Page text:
Gala

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Five Nights in Maine 



Wow - a feature starring Dianne Wiest - that hasn't happened in a long time. And with Selma's David Oyelowo to boot! That's the way in which I first became interested in this first feature by American Maris Curran, but tracing the movie's development back to its Kickstarter campaign (while searching for a non-existent trailer), I was impressed by the intelligence and acumen (not to mention accomplishment) of its creative team as they talked about the project, which tells the story of a man who goes to meet his mother-in-law after his wife has suddenly died, confronting not only his own grief, but the unresolved problems of race and relationship that were running in the background of his marriage. And then there's the mother's story! A high priority for me. 
Discovery

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Francofonia 




I will never forget the voyage that Alexander Sokurov took me on, through the halls and history of the Hermitage Museum in Russian Ark. Shot in one seamless take, it blended dramatization with historical detail and lingered in the most unexpected places. I am hoping for more of the same from the great Russian master in this exploration of the Musée Louvre in Paris through the ages, dwelling in its role as a protector of European culture. No trailer.
Masters

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Freeheld

Another in a series of filmmakers returning to features after time away (see Patricia Rozema below), Peter Sollett directs Julianne Moore and Ellen Page in this true life story of Detective Laurel Hester, a New Jersey police officer whose attempt to transfer her pension benefits to her partner Stacie Andrée in the wake of a terminal cancer diagnosis helped increase the momentum toward same-sex marriage as a means of legally protecting gay couples. With a comedic turn from Steve Carrell and a script from Ron Nyswaner, who wrote Philadelphia, this film, like Todd Haynes' Carol (not coming to TIFF alas) is another lesbian feature likely to garner awards-season honours.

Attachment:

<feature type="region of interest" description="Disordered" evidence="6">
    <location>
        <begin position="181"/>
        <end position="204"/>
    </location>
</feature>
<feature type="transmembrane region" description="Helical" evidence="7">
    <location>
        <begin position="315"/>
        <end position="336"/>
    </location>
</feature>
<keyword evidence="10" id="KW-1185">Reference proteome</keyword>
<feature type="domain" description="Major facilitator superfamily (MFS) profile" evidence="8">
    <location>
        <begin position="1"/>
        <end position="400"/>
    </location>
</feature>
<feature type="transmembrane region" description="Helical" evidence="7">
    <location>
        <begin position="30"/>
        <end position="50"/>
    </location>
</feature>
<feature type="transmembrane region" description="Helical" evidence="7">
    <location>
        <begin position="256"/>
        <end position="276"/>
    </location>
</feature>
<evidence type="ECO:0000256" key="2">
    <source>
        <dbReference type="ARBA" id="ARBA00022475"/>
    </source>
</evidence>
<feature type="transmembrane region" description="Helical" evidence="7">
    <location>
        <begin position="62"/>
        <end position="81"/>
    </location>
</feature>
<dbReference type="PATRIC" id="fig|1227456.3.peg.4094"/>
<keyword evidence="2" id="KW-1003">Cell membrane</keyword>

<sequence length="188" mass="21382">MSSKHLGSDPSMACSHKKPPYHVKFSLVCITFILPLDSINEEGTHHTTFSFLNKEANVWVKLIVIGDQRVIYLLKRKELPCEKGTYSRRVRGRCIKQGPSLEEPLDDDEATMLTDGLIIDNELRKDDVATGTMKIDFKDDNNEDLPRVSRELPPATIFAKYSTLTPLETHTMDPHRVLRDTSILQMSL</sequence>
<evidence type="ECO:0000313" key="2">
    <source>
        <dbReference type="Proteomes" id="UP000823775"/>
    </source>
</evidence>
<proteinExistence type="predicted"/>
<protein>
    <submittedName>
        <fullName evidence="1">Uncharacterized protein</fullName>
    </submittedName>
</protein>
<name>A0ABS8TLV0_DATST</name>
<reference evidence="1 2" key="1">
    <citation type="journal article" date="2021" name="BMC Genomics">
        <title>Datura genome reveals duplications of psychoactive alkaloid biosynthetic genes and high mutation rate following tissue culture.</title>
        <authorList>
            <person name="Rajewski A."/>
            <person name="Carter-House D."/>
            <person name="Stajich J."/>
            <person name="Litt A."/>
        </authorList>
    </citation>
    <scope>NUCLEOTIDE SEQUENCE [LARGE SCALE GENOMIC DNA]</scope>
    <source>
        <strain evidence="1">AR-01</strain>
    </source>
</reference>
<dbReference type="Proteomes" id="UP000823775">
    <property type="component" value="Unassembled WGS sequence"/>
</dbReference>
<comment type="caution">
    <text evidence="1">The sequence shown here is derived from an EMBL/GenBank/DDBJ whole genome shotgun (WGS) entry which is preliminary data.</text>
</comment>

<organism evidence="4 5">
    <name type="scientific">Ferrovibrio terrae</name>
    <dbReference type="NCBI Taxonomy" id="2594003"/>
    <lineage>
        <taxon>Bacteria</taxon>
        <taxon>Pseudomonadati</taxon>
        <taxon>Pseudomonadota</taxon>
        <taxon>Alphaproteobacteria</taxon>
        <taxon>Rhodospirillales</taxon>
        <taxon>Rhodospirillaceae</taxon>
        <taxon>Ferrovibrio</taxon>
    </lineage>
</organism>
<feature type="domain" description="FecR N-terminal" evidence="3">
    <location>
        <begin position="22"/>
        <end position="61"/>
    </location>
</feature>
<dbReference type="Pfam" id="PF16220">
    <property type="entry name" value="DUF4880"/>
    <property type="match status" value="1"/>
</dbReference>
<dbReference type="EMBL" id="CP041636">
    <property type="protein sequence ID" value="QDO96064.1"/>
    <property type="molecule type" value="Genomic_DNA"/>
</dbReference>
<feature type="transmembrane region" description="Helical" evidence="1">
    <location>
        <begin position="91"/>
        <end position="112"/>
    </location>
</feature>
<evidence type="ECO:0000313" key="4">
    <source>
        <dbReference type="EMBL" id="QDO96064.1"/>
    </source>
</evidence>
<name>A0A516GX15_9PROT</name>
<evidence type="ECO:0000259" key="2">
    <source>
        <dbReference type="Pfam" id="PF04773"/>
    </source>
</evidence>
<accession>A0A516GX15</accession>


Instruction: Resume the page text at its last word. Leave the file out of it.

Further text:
Gala

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Full Contact


Bearing similar story curves as Eye in the Sky (see above), Dutch filmmaker David Verbeek's new feature imagines the challenges faced by a drone navigator in Nevada who routinely fires at targets half a world away. When his own mistake one day causes collateral damage, he seeks solace in two very different ways, with a Las Vegas stripper and a military psychologist. I'm not usually one for thrillers but again, it is the moral landscape that interests me here, and the sense in the uncredited programme notes that the method of storytelling is itself also controversial. We'll see. 
Platform

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Heart of a Dog 









Laurie Anderson loves dogs. She's loved them for years. She's written songs about them. She's held live concerts in which she performs for them at the Sydney Opera House. (You don't believe me?, go here.) She is also one of the world's most prolific and inspiring composer and performance artists and in 2011 she experienced a painful series of losses: her mother, her husband Lou Reed, and her dog Lolabelle. Anderson explores her losses through an ongoing conversation with Lolabelle and has created what those who have seen it are saying is one of the most moving films of the year. No trailer.

Tiff Docs

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He Named Me Malala